“Pearls of Wisdom 27th January.”
Thanks to those of you who came to this part social/part educational evening which was well attended. However I was disappointed by the poor turn-out of our current students and the majority of our Pilots’ Club members. Frankly, while we’re delighted to welcome all-comers, it for this group of regular flyers that we organise these get- togethers.
Are we doing something wrong? Are the topics not of interest or the presentations sub-standard? If so please let me know your thoughts and we’ll try to organise things differently. Or maybe you’d like presentations on a weekday evening?
Next presentation will be on February 25th when David Wood (now a CAA Examiner) and Julian Firth of the Air Accident Investigation Board will be analysing the causes of some common accidents and their prevention. If you are immune from such a possibility don’t bother to come, but otherwise you owe it to yourselves and your passengers to put it in you diaries and turn up, preferably for a drink and supper before the talks. We promise to have finished by 9pm.
All pilots who leave the Old Sarum circuit will need to know about this, so nearer the time we’ll be inviting a CAA representative (probably Irv Lee of www.flyontrack.co.uk) to come and brief us. Be aware that this airspace will extend to our usual Wiltshire habitat and not just London airspace. When you buy you new 1:250,000 chart in March a free “Olympic Airspace”chart will be available.
To summarise my comments in our last Newsletter:
JAR-FCL licence expiring before April 8th2012
Apply and a new JAR-FCL licence will be issued. This will cover flights in EASA aircraft but will need transfer to EASA in 5 years time.
JAR-FCL licence expiring between April and July.
Apply and a Part-FCL licence will be issued covering all flights in EASA aircraft. I think this will need change to a EASA licence after 5 years.
JAR-FCL licence expiring after July 8th 2012.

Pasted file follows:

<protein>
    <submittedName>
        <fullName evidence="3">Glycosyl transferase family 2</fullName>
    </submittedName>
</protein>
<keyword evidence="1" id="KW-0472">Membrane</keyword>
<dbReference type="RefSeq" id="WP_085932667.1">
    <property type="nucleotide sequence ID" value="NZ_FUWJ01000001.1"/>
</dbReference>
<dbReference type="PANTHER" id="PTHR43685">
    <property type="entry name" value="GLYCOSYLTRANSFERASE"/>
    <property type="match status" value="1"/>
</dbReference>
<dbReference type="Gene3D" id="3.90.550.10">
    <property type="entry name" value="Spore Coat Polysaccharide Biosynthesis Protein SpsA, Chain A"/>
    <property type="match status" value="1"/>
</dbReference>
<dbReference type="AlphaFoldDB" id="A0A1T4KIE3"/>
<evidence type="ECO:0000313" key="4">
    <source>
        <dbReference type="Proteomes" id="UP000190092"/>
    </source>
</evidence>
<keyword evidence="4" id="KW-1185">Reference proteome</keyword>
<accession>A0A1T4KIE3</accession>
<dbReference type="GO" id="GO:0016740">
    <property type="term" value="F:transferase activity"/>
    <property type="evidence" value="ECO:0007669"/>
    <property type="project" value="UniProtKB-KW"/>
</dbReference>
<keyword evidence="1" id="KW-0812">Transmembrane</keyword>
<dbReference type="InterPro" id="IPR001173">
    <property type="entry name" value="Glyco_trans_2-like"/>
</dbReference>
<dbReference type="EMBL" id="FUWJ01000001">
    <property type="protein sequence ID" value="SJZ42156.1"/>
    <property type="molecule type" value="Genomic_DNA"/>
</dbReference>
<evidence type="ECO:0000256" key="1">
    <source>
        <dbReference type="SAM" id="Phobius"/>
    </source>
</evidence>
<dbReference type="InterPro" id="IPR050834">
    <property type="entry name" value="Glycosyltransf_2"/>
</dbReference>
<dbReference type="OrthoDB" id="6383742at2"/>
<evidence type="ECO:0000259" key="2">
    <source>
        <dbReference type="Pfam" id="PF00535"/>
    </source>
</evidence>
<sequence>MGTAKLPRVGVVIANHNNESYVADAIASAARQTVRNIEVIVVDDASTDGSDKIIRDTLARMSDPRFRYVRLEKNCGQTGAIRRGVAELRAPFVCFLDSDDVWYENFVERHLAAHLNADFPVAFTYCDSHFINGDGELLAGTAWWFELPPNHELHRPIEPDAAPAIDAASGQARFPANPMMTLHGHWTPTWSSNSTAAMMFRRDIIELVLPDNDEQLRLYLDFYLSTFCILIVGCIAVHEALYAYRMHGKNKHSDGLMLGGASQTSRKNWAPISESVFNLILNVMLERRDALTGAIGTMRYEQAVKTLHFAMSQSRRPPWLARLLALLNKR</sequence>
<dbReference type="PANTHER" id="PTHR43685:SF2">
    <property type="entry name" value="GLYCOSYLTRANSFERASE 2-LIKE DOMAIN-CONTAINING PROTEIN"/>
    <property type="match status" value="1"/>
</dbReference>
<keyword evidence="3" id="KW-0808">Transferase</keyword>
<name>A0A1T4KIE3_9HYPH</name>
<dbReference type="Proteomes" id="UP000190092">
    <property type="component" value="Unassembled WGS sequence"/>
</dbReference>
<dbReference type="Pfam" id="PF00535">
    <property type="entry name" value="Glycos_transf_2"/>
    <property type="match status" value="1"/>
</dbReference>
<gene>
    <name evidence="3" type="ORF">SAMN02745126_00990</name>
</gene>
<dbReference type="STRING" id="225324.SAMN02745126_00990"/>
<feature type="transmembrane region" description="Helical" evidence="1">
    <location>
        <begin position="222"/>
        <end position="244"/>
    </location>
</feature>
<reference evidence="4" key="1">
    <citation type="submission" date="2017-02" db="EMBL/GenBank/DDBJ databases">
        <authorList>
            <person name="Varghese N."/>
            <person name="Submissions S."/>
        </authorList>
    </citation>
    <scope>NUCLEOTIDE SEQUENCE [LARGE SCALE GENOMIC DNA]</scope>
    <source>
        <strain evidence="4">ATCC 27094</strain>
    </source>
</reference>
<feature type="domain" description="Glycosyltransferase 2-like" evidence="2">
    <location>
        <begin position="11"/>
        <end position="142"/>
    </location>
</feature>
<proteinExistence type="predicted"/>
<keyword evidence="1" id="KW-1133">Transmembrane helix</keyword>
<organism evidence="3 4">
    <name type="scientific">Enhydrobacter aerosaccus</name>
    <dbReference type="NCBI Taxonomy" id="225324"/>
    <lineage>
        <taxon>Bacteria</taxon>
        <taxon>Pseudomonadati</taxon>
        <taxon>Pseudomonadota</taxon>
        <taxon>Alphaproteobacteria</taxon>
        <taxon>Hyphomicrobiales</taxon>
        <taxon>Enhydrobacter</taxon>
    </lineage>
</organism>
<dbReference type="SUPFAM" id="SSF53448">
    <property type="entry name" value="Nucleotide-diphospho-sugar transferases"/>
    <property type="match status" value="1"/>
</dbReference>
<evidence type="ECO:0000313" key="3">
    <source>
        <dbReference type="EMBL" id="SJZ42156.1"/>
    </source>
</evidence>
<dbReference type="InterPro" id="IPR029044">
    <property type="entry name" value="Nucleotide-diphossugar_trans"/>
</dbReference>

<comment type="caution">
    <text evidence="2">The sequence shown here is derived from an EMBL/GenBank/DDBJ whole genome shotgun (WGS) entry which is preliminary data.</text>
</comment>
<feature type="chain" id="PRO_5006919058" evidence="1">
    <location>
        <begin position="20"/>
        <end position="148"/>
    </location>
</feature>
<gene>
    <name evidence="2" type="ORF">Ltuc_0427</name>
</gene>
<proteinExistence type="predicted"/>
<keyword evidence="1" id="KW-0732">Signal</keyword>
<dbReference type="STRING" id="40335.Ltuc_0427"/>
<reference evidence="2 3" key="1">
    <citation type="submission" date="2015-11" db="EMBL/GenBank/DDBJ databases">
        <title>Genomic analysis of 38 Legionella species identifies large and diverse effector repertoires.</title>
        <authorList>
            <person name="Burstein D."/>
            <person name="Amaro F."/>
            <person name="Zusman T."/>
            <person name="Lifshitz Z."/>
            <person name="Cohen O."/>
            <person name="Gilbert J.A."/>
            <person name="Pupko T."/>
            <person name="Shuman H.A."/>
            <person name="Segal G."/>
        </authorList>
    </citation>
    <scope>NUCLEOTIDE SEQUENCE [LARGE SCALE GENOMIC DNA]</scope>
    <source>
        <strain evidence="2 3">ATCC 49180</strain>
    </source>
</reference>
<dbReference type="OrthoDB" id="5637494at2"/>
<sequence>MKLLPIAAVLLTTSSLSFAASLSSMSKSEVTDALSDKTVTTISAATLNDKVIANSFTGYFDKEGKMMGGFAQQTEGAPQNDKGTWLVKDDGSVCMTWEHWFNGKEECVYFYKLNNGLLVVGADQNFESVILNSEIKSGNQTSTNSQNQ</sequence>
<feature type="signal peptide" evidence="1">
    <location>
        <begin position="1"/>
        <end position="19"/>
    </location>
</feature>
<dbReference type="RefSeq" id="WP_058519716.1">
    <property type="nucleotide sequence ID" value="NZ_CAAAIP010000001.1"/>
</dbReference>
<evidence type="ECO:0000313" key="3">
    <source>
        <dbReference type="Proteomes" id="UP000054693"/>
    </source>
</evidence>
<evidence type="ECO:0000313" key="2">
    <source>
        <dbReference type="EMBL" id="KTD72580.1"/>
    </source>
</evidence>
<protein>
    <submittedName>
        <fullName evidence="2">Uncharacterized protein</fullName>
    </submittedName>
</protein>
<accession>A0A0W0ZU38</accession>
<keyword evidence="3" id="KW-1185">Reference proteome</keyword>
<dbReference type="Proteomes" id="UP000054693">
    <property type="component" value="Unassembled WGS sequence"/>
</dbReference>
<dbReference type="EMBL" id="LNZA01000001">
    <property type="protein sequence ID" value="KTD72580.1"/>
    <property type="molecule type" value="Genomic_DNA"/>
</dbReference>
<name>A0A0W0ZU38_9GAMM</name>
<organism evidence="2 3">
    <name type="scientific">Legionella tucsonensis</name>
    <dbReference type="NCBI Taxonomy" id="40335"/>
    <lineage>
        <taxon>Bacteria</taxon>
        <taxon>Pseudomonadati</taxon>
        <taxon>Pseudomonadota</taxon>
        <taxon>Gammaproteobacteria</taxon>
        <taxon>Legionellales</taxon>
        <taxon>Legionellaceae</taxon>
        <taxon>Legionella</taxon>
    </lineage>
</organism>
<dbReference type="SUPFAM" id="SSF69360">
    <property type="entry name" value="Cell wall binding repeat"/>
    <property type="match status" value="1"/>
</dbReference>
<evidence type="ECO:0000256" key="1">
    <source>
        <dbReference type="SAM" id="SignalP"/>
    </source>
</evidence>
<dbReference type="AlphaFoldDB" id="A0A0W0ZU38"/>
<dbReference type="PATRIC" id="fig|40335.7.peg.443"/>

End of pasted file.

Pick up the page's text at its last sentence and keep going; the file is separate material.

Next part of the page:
Apply for an EASA licence. There will be a single charge for this but no renewal required thereafter (though of course rating and medical must be kept current).
All of the above will cover flights in non EASA/permit aircraft.
CAA non-expiring licence.
Must be converted to EASA before April 2014 if you wish to fly EASA aircraft but no change for microlights or permit aircraft.
NPPL (non expiring) licence.
If you wish to fly EASA aircraft this will need conversion to the Europe wide LAPL before April 2015. A medical examination will be required probably by your GP. There’s a good summary in February’s “General Aviation.”
Summary of the summary!
Unless you licence needs renewal in the near future, sit tight and “let the smoke settle”. CAP 804 should clarify all (!) when it’s produced later this year.
Most pilots reading this will have a Single Engine Piston (SEP) rating and this and the requirements for currency seem unlikely to change.
This is still being debated. My best guess is that holders of the IMCR who have qualified before 2014 will be able to retain some sort of privileges perhaps under another name.
Almost certainly a new rating will be the;
En route Instrument Rating (EIR)
After a minimum of 15 hours instrument flight (IF) training the holder will be qualified to fly in controlled airspace in cloud but not to fly instrument approaches (except after declaring an emergency). Theoretical knowledge will be examined after a distance learning course of about 100 hours i.e. much more than is needed for the present IMCR.
Fortunately all this training counts towards a
EASA full Instrument Rating (IR)
This will require a minimum of 40 hours IF (the EIR hours are included) some of which will be at an approved training organisation. The theoretical knowledge needed for the EIR suffices for the full IR. (and is much reduced from the current level)
The new ratings are aimed at making a full IR much more achievable by PPLs.
It seems likely that formal ratings for glider towing, aerobatics, mountain flying etc. will be introduced in due course but until then no loss of privileges is anticipated. The Night Qualification will need modifying as currently all flight at night in UK class G airspace is under Instrument Flight Rules (IFR) which may be unacceptable to EASA.
It’s likely that LAPL holders can qualify for flight at night.
All the above info. comes from nearly 200 pages of publications and should not be regarded as gospel particularly as EASA itself is still not certain about the requirements.